[Advice for professors.]
As the writer of How to e-mail a professor, I want to offer some suggestions to professors about how to reply to e-mails from their students. I’m prompted to do so by what I hear from reliable sources about profs whose replies to student e-mails are cryptic, rude, or non-existent. Here are three suggestions:
Make your e-mail policy clear to students. If you don’t read and respond to e-mail from students, let your students know that, and don’t share your e-mail address with them. If you have a schedule for checking e-mail, let your students know how long they should expect to wait for an answer.
Reply promptly. I am not suggesting that you check your account constantly. I am suggesting that when you check e-mail and see something from a student, you reply. David Allen’s two-minute rule is relevant here: if it takes less than two minutes to do, do it now. The point of checking e-mail should be to deal with e-mail, not postpone that work indefinitely.
Some professors make a point of delaying so as not to encourage students to expect instant replies. A better strategy would be to note in your reply that the sender has just happened to catch you online.
Don’t be brusque. (Don’t be this guy.) I like brevity in e-mail — keeping it to two, three, four, or five sentences can be just right — but even a brief e-mail can be made more human in three simple ways:
Address the writer by name.Compare and contrast: which replies would you rather receive?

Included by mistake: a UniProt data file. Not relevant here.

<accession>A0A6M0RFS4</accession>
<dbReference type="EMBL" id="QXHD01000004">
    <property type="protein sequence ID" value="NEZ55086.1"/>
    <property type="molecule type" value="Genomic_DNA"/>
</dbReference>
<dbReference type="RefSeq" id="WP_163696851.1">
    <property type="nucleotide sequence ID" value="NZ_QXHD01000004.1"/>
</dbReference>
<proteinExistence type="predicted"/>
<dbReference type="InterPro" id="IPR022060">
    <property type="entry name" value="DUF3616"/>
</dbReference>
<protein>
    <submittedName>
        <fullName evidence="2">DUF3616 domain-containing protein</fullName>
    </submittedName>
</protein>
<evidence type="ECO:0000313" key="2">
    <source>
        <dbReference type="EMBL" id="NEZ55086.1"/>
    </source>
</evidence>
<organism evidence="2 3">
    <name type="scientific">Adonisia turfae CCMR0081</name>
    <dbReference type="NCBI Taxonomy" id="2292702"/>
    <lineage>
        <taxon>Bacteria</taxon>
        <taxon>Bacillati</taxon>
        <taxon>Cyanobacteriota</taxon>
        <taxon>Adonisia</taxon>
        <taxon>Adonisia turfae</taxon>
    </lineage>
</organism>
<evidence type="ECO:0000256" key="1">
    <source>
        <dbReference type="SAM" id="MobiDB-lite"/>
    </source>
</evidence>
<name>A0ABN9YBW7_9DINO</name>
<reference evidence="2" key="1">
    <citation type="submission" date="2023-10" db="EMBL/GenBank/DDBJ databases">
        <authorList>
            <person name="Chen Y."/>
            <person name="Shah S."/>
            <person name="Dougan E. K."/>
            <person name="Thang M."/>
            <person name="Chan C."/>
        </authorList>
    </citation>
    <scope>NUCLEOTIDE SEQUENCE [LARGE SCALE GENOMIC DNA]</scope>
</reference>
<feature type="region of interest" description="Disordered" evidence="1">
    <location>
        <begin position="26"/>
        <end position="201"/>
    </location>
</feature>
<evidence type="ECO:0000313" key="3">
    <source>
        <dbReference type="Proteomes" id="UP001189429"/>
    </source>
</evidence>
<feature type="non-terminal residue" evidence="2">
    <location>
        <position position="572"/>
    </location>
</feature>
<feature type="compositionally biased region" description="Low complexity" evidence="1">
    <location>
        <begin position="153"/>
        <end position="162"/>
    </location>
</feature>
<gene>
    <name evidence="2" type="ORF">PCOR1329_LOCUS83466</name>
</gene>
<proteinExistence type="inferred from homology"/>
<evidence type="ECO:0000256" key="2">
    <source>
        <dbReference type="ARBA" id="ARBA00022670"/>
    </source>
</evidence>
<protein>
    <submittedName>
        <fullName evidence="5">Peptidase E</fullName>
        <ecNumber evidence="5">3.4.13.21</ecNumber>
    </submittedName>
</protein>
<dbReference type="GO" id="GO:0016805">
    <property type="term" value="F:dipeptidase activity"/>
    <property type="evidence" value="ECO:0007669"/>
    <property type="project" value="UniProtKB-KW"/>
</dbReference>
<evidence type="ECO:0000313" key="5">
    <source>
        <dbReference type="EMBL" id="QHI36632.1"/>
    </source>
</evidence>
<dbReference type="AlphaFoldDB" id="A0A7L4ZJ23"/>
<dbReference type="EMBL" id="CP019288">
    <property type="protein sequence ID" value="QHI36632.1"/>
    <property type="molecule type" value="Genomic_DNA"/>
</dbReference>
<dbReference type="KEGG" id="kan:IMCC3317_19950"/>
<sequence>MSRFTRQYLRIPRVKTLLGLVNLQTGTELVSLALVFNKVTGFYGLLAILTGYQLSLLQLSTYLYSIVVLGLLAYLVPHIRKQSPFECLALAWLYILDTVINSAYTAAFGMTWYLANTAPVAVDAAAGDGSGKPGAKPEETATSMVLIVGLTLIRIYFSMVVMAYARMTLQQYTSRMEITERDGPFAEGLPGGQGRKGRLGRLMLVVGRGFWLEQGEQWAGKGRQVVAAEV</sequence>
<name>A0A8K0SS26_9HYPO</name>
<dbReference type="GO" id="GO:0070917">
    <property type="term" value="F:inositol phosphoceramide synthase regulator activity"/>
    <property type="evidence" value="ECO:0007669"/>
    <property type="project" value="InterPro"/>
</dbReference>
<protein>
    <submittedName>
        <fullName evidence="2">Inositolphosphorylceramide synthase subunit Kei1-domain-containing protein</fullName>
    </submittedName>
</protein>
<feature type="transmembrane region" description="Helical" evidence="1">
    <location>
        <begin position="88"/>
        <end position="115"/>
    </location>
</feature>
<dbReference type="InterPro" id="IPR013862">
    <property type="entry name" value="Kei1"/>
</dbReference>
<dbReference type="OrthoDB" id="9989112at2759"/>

Reply as if you’re speaking, not as if you’re writing a telegram.
Sign off. See you in class or See you next week can help make a professor sound less like the Delphic oracle and more like an everyday human.
Yes.For every clueless student e-mailer, there’s another who has thought carefully about making a decent impression in pixels. Professors should do likewise. The longer sample responses I’ve suggested would take mere seconds to type. But if you’d prefer to sound like the Delphic oracle, well, that’s your business — and Apollo’s.
Maggie, yes, that’s a good idea. See you in class.
I don’t think that would work, Bart. Let’s talk about it after class.
This is a question for office hours.
Lisa, it would be easier to talk about this question during office hours. Come by tomorrow.
See you tomorrow,
[The two-minute rule, from David Allen’s Getting Things Done: The Art of Stress-Free Productivity (New York: Penguin, 2002): “If the Next Action can be done in 2 minutes or less, do it when you first pick the item up. Even if that item is not a ‘high priority’ one, do it now if you’re ever going to do it at all.“]